also:

- scsi cables are BIG, remember trying to do cable management with you IDE/PATA hdds? this is 2 times worse....

- make sure the scsi card is PCI express and you have a free 4x or 8x slot they need.
Dont use a normal PCI slot since they may bottleneck (that why old high end scsi cards are the big pci 133mhz)

- 15K gets REALLY hot, make sure you have them really well ventilated


And if you have that lot of money to buy it anyway, send me a couple os $100's :) 
February 21, 2007 7:10:48 PM

Quote:
What could be the reasons to justify buying a SCSI card and a SCSI HDD for a home computer versus the more mainstream and less cheaper SATA solutions like the WD 10k Raptor drives.

Thanks a lot for your time and responses !


All other things considered equal, a 15,000 RPM SCSI drive would be 50% faster than a 10,000 RPM Raptor and a little over 100% faster than a common 7200 RPM drive. Further, since SCSI drives are normally commercial quality rather than for home use, they will last years longer.

That said, they are vastly more expensive, either requiring adapter cards or a special motherboard that is more expensive then is normally used in the home. They run hotter due to their speed, so must have their own fans for cooling. Since the adapters take up exptra space, you must have a large case to fit everything in.

If you both have the money to pay for a SCSI drive and have the either the great need of one or the great ego that demands the fastest drive available, then go ahead and buy one. Otherwise, get a Raptor, which is a bit expensive but not nearly as much so as SCSI, and have a faster hard drive than most people use.
February 21, 2007 11:00:34 PM

FYI Speed isn't speed and "all things" are never even close to equal.

Hard drives are a lot more complicated than people realize, and unless you are an engineer at a HD manufacturer any notion that you may have about how a hard drive actually works is dumbed down and over-simplified.

Point is that a HD doesn't just receive a data request, move to the right track, wait for the platter to spin to the right location and then read the data as it passes under its heads in a straight forward fashion.

No more than a modern CPU executes one instruction at a time in the order specified by the compiler.

Thats why you can just look at a few performance metrics and then accurately predicts which hard drive will perform better at a given task.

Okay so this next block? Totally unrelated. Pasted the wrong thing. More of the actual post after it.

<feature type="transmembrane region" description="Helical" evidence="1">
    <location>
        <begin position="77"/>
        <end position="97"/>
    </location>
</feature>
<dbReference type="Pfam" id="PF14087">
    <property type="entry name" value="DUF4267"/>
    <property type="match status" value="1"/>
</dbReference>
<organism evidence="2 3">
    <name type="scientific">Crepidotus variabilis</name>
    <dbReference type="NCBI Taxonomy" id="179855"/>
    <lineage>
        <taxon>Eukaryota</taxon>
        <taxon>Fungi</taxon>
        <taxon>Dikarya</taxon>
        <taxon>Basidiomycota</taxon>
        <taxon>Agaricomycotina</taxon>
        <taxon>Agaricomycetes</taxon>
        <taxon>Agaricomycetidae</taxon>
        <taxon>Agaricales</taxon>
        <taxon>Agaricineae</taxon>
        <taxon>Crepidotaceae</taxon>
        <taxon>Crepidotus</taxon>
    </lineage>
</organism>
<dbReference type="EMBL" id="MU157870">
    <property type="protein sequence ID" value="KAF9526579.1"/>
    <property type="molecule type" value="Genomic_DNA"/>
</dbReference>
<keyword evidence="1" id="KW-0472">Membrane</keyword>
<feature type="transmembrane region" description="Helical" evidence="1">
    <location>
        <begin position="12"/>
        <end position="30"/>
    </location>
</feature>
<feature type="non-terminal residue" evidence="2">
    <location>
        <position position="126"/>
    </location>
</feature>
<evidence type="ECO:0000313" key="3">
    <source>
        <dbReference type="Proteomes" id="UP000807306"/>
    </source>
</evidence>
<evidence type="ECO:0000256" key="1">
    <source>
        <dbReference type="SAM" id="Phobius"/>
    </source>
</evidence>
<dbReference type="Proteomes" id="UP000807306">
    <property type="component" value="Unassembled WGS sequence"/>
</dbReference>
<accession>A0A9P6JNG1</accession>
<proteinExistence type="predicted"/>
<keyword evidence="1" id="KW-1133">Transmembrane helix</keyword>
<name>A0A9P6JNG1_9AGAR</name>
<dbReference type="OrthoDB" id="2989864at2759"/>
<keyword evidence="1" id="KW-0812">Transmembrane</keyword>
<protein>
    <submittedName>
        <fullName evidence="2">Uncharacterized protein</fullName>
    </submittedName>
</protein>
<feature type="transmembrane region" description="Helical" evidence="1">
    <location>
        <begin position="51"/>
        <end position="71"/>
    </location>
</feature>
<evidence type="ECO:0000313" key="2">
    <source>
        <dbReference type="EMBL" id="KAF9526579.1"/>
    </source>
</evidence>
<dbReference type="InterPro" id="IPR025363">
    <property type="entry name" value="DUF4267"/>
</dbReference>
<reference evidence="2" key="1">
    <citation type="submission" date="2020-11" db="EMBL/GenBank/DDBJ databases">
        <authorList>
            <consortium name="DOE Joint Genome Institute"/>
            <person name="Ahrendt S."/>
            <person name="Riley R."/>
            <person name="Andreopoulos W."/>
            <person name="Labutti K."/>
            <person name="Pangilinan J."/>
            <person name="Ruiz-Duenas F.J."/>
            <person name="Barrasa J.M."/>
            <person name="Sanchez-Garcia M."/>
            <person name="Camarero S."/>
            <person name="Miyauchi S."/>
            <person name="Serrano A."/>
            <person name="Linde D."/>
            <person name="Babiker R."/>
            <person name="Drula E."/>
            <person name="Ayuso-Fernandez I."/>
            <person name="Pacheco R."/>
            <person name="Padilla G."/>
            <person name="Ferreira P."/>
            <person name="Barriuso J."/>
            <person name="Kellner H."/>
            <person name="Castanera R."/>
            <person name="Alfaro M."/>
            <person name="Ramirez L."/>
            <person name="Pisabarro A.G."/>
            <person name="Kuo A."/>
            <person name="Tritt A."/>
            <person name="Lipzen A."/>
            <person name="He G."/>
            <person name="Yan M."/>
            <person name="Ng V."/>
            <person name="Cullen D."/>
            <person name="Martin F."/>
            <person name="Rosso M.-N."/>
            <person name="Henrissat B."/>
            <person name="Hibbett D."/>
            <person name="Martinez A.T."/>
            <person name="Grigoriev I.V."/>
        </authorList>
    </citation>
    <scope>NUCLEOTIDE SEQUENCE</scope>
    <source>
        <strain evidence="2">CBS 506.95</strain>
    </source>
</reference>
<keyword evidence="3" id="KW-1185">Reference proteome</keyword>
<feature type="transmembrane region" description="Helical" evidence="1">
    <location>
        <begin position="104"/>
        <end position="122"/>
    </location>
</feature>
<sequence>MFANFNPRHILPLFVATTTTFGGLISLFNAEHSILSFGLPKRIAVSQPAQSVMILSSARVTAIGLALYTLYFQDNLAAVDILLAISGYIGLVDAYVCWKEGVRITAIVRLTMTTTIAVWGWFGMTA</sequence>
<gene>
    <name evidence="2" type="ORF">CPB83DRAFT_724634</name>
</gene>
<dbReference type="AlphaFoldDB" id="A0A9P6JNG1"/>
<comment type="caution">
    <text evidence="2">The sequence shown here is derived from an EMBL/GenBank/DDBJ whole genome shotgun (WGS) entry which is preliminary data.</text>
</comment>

Just like CPUs, with Hard drives you have to look how the drive actually performs under a variety of tasks and then try to guess which will work best given the way you expect to use it.
February 22, 2007 12:12:42 AM

Quote:
FYI Speed isn't speed and "all things" are never even close to equal.

Just like CPUs, with Hard drives you have to look how the drive actually performs under a variety of tasks and then try to guess which will work best given the way you expect to use it.


I realize that there are various differences, which is why I used the phrase "all things being equal". They aren't, but without a lot of charts and accompanying explainations, I don't see any practical way to differentiate among drives. I was trying to address the main question of the OP, which was to relate theoretical performance to real world performance, and in the real world senario, I believe a 10,000 RPM Raptor would be far more usefull than a 15,000 RPM SCSI drive. Perhaps I didn't explain my thoughts well enough. If so, then i'm at fault.
February 24, 2007 4:42:20 PM

Quote:
here is an interesting article just about this

http://www.pugetsystems.com/articles.php?id=19


Very interesting comparisons. Thank you for finding those charts. They do indeed show a Raptor as being just as good as, or even better than. a SCSI drive in almost everything. Now I've learned something to keep in mind about hard drives.
February 24, 2007 5:02:14 PM

Quote:
- SCSI is 320MB/s maximum, shared for ALL the drives in the same cable.
If you have many drives you're bottlenecking. (unless you use SAS)


There are cards with multiple channels that go around this bottleneck. A dual channel SCSI card will give 640MB/s max which is plenty